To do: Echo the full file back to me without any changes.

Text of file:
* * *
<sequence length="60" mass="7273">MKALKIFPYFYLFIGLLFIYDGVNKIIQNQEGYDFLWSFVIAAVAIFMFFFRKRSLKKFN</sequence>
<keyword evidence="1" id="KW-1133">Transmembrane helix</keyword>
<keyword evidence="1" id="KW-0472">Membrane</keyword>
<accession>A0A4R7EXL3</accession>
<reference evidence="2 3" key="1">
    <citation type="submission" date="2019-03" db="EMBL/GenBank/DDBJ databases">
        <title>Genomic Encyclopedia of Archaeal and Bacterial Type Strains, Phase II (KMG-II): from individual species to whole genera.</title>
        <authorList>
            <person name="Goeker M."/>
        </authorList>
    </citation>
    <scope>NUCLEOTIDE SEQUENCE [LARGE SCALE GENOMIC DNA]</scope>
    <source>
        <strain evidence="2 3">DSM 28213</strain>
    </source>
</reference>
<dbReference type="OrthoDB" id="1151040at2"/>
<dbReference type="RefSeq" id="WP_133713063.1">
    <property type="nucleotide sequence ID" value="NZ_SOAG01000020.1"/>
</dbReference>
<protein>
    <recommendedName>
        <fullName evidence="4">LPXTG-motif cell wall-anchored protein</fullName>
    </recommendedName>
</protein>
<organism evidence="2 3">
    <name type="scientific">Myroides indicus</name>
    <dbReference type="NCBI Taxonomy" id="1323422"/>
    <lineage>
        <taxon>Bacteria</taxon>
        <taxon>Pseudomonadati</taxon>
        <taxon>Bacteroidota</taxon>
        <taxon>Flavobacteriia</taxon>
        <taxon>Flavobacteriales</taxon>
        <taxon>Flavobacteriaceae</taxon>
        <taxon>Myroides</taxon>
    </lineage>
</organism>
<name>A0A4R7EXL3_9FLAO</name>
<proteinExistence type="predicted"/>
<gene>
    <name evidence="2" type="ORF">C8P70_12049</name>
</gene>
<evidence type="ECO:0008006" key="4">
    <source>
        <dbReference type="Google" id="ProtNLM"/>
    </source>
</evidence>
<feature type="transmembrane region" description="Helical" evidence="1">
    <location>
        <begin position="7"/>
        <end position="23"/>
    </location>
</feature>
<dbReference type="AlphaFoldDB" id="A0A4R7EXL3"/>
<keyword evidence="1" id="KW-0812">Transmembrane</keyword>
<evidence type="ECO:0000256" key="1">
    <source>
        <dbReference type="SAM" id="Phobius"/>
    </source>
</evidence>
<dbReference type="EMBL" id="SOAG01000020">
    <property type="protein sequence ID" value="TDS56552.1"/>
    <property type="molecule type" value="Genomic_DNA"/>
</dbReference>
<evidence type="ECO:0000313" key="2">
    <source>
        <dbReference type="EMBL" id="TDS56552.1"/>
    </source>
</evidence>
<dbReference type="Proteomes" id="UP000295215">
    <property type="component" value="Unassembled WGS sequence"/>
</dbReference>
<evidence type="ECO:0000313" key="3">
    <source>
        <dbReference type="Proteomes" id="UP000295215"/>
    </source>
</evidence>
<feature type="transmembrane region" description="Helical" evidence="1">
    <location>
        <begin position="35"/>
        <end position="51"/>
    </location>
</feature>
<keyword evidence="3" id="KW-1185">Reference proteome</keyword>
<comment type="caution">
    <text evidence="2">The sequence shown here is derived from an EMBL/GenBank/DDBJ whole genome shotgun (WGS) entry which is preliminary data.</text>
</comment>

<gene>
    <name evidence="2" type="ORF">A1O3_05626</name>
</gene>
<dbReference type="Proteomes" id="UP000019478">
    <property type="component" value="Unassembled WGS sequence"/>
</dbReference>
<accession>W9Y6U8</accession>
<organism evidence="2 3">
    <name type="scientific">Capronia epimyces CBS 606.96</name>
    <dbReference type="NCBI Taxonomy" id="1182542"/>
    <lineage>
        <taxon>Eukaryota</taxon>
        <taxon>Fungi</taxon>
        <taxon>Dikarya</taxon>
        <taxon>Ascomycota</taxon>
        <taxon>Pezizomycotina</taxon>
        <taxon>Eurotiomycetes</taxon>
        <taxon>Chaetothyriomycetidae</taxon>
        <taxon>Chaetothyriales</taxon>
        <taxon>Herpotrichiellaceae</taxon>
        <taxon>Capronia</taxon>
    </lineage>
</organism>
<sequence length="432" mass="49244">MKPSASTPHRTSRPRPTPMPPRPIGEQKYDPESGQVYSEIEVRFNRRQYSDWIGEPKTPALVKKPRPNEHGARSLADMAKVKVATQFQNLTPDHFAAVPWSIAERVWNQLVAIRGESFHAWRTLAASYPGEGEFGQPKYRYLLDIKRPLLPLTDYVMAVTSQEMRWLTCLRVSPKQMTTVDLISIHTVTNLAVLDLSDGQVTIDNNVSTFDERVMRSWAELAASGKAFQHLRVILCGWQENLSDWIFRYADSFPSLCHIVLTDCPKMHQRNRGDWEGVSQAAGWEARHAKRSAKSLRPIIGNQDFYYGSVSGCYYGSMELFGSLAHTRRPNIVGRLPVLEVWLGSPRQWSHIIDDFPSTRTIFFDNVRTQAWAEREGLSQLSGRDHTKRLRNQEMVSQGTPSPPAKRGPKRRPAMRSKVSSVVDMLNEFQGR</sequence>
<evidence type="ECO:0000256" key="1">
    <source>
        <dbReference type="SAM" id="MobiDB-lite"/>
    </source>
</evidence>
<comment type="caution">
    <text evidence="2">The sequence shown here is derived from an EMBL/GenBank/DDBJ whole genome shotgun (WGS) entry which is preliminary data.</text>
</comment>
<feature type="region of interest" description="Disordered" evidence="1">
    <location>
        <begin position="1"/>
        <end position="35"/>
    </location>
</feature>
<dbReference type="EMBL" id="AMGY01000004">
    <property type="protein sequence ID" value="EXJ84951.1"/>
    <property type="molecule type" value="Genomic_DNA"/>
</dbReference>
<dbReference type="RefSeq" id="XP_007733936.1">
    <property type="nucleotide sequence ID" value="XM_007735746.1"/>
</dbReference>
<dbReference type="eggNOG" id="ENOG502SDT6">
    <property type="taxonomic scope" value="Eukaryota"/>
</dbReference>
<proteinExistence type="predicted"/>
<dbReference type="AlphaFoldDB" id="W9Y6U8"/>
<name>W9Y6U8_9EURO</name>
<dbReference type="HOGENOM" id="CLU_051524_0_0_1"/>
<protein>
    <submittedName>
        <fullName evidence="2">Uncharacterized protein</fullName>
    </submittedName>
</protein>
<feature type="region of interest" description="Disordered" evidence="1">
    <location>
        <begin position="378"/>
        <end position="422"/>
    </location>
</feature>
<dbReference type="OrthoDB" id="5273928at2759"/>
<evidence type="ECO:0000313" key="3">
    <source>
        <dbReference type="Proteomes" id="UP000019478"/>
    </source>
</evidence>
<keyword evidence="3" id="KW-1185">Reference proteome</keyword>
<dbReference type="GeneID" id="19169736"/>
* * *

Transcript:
<sequence length="60" mass="7273">MKALKIFPYFYLFIGLLFIYDGVNKIIQNQEGYDFLWSFVIAAVAIFMFFFRKRSLKKFN</sequence>
<keyword evidence="1" id="KW-1133">Transmembrane helix</keyword>
<keyword evidence="1" id="KW-0472">Membrane</keyword>
<accession>A0A4R7EXL3</accession>
<reference evidence="2 3" key="1">
    <citation type="submission" date="2019-03" db="EMBL/GenBank/DDBJ databases">
        <title>Genomic Encyclopedia of Archaeal and Bacterial Type Strains, Phase II (KMG-II): from individual species to whole genera.</title>
        <authorList>
            <person name="Goeker M."/>
        </authorList>
    </citation>
    <scope>NUCLEOTIDE SEQUENCE [LARGE SCALE GENOMIC DNA]</scope>
    <source>
        <strain evidence="2 3">DSM 28213</strain>
    </source>
</reference>
<dbReference type="OrthoDB" id="1151040at2"/>
<dbReference type="RefSeq" id="WP_133713063.1">
    <property type="nucleotide sequence ID" value="NZ_SOAG01000020.1"/>
</dbReference>
<protein>
    <recommendedName>
        <fullName evidence="4">LPXTG-motif cell wall-anchored protein</fullName>
    </recommendedName>
</protein>
<organism evidence="2 3">
    <name type="scientific">Myroides indicus</name>
    <dbReference type="NCBI Taxonomy" id="1323422"/>
    <lineage>
        <taxon>Bacteria</taxon>
        <taxon>Pseudomonadati</taxon>
        <taxon>Bacteroidota</taxon>
        <taxon>Flavobacteriia</taxon>
        <taxon>Flavobacteriales</taxon>
        <taxon>Flavobacteriaceae</taxon>
        <taxon>Myroides</taxon>
    </lineage>
</organism>
<name>A0A4R7EXL3_9FLAO</name>
<proteinExistence type="predicted"/>
<gene>
    <name evidence="2" type="ORF">C8P70_12049</name>
</gene>
<evidence type="ECO:0008006" key="4">
    <source>
        <dbReference type="Google" id="ProtNLM"/>
    </source>
</evidence>
<feature type="transmembrane region" description="Helical" evidence="1">
    <location>
        <begin position="7"/>
        <end position="23"/>
    </location>
</feature>
<dbReference type="AlphaFoldDB" id="A0A4R7EXL3"/>
<keyword evidence="1" id="KW-0812">Transmembrane</keyword>
<evidence type="ECO:0000256" key="1">
    <source>
        <dbReference type="SAM" id="Phobius"/>
    </source>
</evidence>
<dbReference type="EMBL" id="SOAG01000020">
    <property type="protein sequence ID" value="TDS56552.1"/>
    <property type="molecule type" value="Genomic_DNA"/>
</dbReference>
<evidence type="ECO:0000313" key="2">
    <source>
        <dbReference type="EMBL" id="TDS56552.1"/>
    </source>
</evidence>
<dbReference type="Proteomes" id="UP000295215">
    <property type="component" value="Unassembled WGS sequence"/>
</dbReference>
<evidence type="ECO:0000313" key="3">
    <source>
        <dbReference type="Proteomes" id="UP000295215"/>
    </source>
</evidence>
<feature type="transmembrane region" description="Helical" evidence="1">
    <location>
        <begin position="35"/>
        <end position="51"/>
    </location>
</feature>
<keyword evidence="3" id="KW-1185">Reference proteome</keyword>
<comment type="caution">
    <text evidence="2">The sequence shown here is derived from an EMBL/GenBank/DDBJ whole genome shotgun (WGS) entry which is preliminary data.</text>
</comment>

<gene>
    <name evidence="2" type="ORF">A1O3_05626</name>
</gene>
<dbReference type="Proteomes" id="UP000019478">
    <property type="component" value="Unassembled WGS sequence"/>
</dbReference>
<accession>W9Y6U8</accession>
<organism evidence="2 3">
    <name type="scientific">Capronia epimyces CBS 606.96</name>
    <dbReference type="NCBI Taxonomy" id="1182542"/>
    <lineage>
        <taxon>Eukaryota</taxon>
        <taxon>Fungi</taxon>
        <taxon>Dikarya</taxon>
        <taxon>Ascomycota</taxon>
        <taxon>Pezizomycotina</taxon>
        <taxon>Eurotiomycetes</taxon>
        <taxon>Chaetothyriomycetidae</taxon>
        <taxon>Chaetothyriales</taxon>
        <taxon>Herpotrichiellaceae</taxon>
        <taxon>Capronia</taxon>
    </lineage>
</organism>
<sequence length="432" mass="49244">MKPSASTPHRTSRPRPTPMPPRPIGEQKYDPESGQVYSEIEVRFNRRQYSDWIGEPKTPALVKKPRPNEHGARSLADMAKVKVATQFQNLTPDHFAAVPWSIAERVWNQLVAIRGESFHAWRTLAASYPGEGEFGQPKYRYLLDIKRPLLPLTDYVMAVTSQEMRWLTCLRVSPKQMTTVDLISIHTVTNLAVLDLSDGQVTIDNNVSTFDERVMRSWAELAASGKAFQHLRVILCGWQENLSDWIFRYADSFPSLCHIVLTDCPKMHQRNRGDWEGVSQAAGWEARHAKRSAKSLRPIIGNQDFYYGSVSGCYYGSMELFGSLAHTRRPNIVGRLPVLEVWLGSPRQWSHIIDDFPSTRTIFFDNVRTQAWAEREGLSQLSGRDHTKRLRNQEMVSQGTPSPPAKRGPKRRPAMRSKVSSVVDMLNEFQGR</sequence>
<evidence type="ECO:0000256" key="1">
    <source>
        <dbReference type="SAM" id="MobiDB-lite"/>
    </source>
</evidence>
<comment type="caution">
    <text evidence="2">The sequence shown here is derived from an EMBL/GenBank/DDBJ whole genome shotgun (WGS) entry which is preliminary data.</text>
</comment>
<feature type="region of interest" description="Disordered" evidence="1">
    <location>
        <begin position="1"/>
        <end position="35"/>
    </location>
</feature>
<dbReference type="EMBL" id="AMGY01000004">
    <property type="protein sequence ID" value="EXJ84951.1"/>
    <property type="molecule type" value="Genomic_DNA"/>
</dbReference>
<dbReference type="RefSeq" id="XP_007733936.1">
    <property type="nucleotide sequence ID" value="XM_007735746.1"/>
</dbReference>
<dbReference type="eggNOG" id="ENOG502SDT6">
    <property type="taxonomic scope" value="Eukaryota"/>
</dbReference>
<proteinExistence type="predicted"/>
<dbReference type="AlphaFoldDB" id="W9Y6U8"/>
<name>W9Y6U8_9EURO</name>
<dbReference type="HOGENOM" id="CLU_051524_0_0_1"/>
<protein>
    <submittedName>
        <fullName evidence="2">Uncharacterized protein</fullName>
    </submittedName>
</protein>
<feature type="region of interest" description="Disordered" evidence="1">
    <location>
        <begin position="378"/>
        <end position="422"/>
    </location>
</feature>
<dbReference type="OrthoDB" id="5273928at2759"/>
<evidence type="ECO:0000313" key="3">
    <source>
        <dbReference type="Proteomes" id="UP000019478"/>
    </source>
</evidence>
<keyword evidence="3" id="KW-1185">Reference proteome</keyword>
<dbReference type="GeneID" id="19169736"/>